The federal Consumer Product Safety Commission on Friday agreed to wait one year before enforcing new lead testing rules for the makers and importers of products for children 12 and under. The new law, set to take effect Feb. 10, has had Asheville-area book sellers, toy retailers, crafters and even libraries worried about the rules’ impact on them.
The Consumer Product Safety Improvement Act became law in August 2008 as U.S. lawmakers responded to a series of massive recalls in 2007 of mostly Chinese-made toys containing lead. The new rules require that all books, toys and handmade crafts be tested for lead, regardless of where they’re manufactured.
According to the Consumer Product Safety Commission, the reprieve “gives the staff more time to finalize four proposed rules which could relieve certain materials and products from lead testing and to issue more guidance on when testing is required and how it is to be conducted.”
The decision means that “manufacturers and importers – large and small – of children’s products will not need to test or certify to these new requirements, but will need to meet the lead and phthalates limits, mandatory toy standards and other requirements,” according to the commission. “However, all businesses, including, but not limited to, handmade toy and apparel makers, crafters and home-based small businesses, must still be sure that their products conform to all safety standards and similar requirements, including the lead and phthalates provisions of the CPSIA.”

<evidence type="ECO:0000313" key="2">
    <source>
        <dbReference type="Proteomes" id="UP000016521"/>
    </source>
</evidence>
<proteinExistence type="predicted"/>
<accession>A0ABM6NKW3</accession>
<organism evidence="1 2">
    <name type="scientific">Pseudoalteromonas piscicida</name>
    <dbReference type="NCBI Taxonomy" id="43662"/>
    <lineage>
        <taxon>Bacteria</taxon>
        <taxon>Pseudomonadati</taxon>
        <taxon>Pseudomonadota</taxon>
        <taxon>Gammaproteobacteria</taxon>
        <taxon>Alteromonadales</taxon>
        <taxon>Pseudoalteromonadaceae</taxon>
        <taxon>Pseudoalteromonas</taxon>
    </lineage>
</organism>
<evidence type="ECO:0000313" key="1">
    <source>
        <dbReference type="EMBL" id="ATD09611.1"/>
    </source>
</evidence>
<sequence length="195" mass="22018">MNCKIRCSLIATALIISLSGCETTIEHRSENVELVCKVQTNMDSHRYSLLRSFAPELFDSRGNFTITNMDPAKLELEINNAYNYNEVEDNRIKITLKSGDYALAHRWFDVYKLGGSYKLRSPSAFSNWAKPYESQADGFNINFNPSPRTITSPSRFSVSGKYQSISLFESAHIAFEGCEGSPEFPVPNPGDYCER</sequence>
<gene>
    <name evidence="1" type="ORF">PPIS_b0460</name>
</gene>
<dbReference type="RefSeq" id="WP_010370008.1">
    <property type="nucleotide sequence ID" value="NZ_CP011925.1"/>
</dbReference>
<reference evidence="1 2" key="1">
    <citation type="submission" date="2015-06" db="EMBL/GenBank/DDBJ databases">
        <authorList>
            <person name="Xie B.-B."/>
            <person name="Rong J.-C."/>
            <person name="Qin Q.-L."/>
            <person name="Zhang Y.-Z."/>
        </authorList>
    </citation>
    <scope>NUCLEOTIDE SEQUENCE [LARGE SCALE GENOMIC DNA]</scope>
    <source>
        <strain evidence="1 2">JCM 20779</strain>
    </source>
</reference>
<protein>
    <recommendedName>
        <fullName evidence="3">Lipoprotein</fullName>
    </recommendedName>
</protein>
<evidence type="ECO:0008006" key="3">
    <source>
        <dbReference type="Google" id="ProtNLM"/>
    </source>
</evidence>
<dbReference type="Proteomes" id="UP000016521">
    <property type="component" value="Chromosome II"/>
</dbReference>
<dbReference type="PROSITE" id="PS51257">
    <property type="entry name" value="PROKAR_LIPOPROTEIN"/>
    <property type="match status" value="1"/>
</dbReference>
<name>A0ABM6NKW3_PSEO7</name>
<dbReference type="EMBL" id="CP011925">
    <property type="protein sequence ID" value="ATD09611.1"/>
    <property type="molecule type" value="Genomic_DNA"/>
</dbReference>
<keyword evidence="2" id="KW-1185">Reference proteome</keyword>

Products for children must be tested to make sure that lead levels are below 600 parts per million, according to the new law, which also covers the use of phthalates, a chemical used to soften plastic. The new phthalates limit is 1,000 parts per million.
The commission noted that “the stay of enforcement on testing and certification does not address thrift and second hand stores and small retailers because they are not required to test and certify products under the CPSIA.”
The stay will remain in effect until Feb. 10, 2010, when the commission plans to vote on whether to end the enforcement stay.
Click here to read the Consumer Product Safety Commission’s news release.
Click here to go to the Xpress Files and read the Consumer Product Safety Improvement Act.
— Jason Sandford, multimedia editor